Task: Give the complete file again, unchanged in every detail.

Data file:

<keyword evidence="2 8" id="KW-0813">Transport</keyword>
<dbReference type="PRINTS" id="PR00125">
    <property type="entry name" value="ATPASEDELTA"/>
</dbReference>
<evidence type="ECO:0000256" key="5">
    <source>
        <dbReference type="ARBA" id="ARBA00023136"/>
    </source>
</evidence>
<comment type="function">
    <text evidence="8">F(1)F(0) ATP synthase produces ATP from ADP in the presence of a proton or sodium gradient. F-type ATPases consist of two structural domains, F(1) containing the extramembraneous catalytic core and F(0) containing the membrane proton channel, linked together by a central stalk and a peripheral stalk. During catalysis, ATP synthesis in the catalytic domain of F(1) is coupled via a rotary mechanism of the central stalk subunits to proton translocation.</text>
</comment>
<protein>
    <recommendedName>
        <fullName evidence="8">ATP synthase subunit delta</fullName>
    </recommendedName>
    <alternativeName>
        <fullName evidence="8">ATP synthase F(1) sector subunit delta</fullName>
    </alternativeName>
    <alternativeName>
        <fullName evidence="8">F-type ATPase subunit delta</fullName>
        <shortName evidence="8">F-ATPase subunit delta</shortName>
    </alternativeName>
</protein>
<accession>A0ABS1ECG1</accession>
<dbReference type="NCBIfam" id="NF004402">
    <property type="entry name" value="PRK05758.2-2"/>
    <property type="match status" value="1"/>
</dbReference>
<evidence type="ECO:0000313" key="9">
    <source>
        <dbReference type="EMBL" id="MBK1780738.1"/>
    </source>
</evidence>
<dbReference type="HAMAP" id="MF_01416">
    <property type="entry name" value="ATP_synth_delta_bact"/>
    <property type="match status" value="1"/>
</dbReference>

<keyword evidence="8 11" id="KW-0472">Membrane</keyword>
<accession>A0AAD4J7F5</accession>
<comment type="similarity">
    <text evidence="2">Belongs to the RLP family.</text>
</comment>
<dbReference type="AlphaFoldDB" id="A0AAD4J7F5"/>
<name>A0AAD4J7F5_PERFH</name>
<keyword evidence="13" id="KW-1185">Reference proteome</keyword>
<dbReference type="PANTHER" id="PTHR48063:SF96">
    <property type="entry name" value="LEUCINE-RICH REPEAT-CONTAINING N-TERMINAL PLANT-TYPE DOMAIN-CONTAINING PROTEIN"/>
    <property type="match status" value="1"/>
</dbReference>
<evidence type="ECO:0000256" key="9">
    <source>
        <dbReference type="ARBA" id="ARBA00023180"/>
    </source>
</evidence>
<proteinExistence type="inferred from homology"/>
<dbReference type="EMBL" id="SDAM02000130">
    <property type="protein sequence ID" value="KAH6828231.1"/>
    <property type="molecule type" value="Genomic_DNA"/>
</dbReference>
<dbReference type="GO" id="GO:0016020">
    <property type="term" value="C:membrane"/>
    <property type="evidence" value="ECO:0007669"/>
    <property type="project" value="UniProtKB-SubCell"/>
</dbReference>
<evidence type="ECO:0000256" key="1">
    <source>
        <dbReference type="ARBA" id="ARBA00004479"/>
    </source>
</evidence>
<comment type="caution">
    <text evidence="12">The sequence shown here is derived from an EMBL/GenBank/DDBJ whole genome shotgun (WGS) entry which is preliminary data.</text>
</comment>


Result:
<keyword evidence="2 8" id="KW-0813">Transport</keyword>
<dbReference type="PRINTS" id="PR00125">
    <property type="entry name" value="ATPASEDELTA"/>
</dbReference>
<evidence type="ECO:0000256" key="5">
    <source>
        <dbReference type="ARBA" id="ARBA00023136"/>
    </source>
</evidence>
<comment type="function">
    <text evidence="8">F(1)F(0) ATP synthase produces ATP from ADP in the presence of a proton or sodium gradient. F-type ATPases consist of two structural domains, F(1) containing the extramembraneous catalytic core and F(0) containing the membrane proton channel, linked together by a central stalk and a peripheral stalk. During catalysis, ATP synthesis in the catalytic domain of F(1) is coupled via a rotary mechanism of the central stalk subunits to proton translocation.</text>
</comment>
<protein>
    <recommendedName>
        <fullName evidence="8">ATP synthase subunit delta</fullName>
    </recommendedName>
    <alternativeName>
        <fullName evidence="8">ATP synthase F(1) sector subunit delta</fullName>
    </alternativeName>
    <alternativeName>
        <fullName evidence="8">F-type ATPase subunit delta</fullName>
        <shortName evidence="8">F-ATPase subunit delta</shortName>
    </alternativeName>
</protein>
<accession>A0ABS1ECG1</accession>
<dbReference type="NCBIfam" id="NF004402">
    <property type="entry name" value="PRK05758.2-2"/>
    <property type="match status" value="1"/>
</dbReference>
<evidence type="ECO:0000313" key="9">
    <source>
        <dbReference type="EMBL" id="MBK1780738.1"/>
    </source>
</evidence>
<dbReference type="HAMAP" id="MF_01416">
    <property type="entry name" value="ATP_synth_delta_bact"/>
    <property type="match status" value="1"/>
</dbReference>

<keyword evidence="8 11" id="KW-0472">Membrane</keyword>
<accession>A0AAD4J7F5</accession>
<comment type="similarity">
    <text evidence="2">Belongs to the RLP family.</text>
</comment>
<dbReference type="AlphaFoldDB" id="A0AAD4J7F5"/>
<name>A0AAD4J7F5_PERFH</name>
<keyword evidence="13" id="KW-1185">Reference proteome</keyword>
<dbReference type="PANTHER" id="PTHR48063:SF96">
    <property type="entry name" value="LEUCINE-RICH REPEAT-CONTAINING N-TERMINAL PLANT-TYPE DOMAIN-CONTAINING PROTEIN"/>
    <property type="match status" value="1"/>
</dbReference>
<evidence type="ECO:0000256" key="9">
    <source>
        <dbReference type="ARBA" id="ARBA00023180"/>
    </source>
</evidence>
<proteinExistence type="inferred from homology"/>
<dbReference type="EMBL" id="SDAM02000130">
    <property type="protein sequence ID" value="KAH6828231.1"/>
    <property type="molecule type" value="Genomic_DNA"/>
</dbReference>
<dbReference type="GO" id="GO:0016020">
    <property type="term" value="C:membrane"/>
    <property type="evidence" value="ECO:0007669"/>
    <property type="project" value="UniProtKB-SubCell"/>
</dbReference>
<evidence type="ECO:0000256" key="1">
    <source>
        <dbReference type="ARBA" id="ARBA00004479"/>
    </source>
</evidence>
<comment type="caution">
    <text evidence="12">The sequence shown here is derived from an EMBL/GenBank/DDBJ whole genome shotgun (WGS) entry which is preliminary data.</text>
</comment>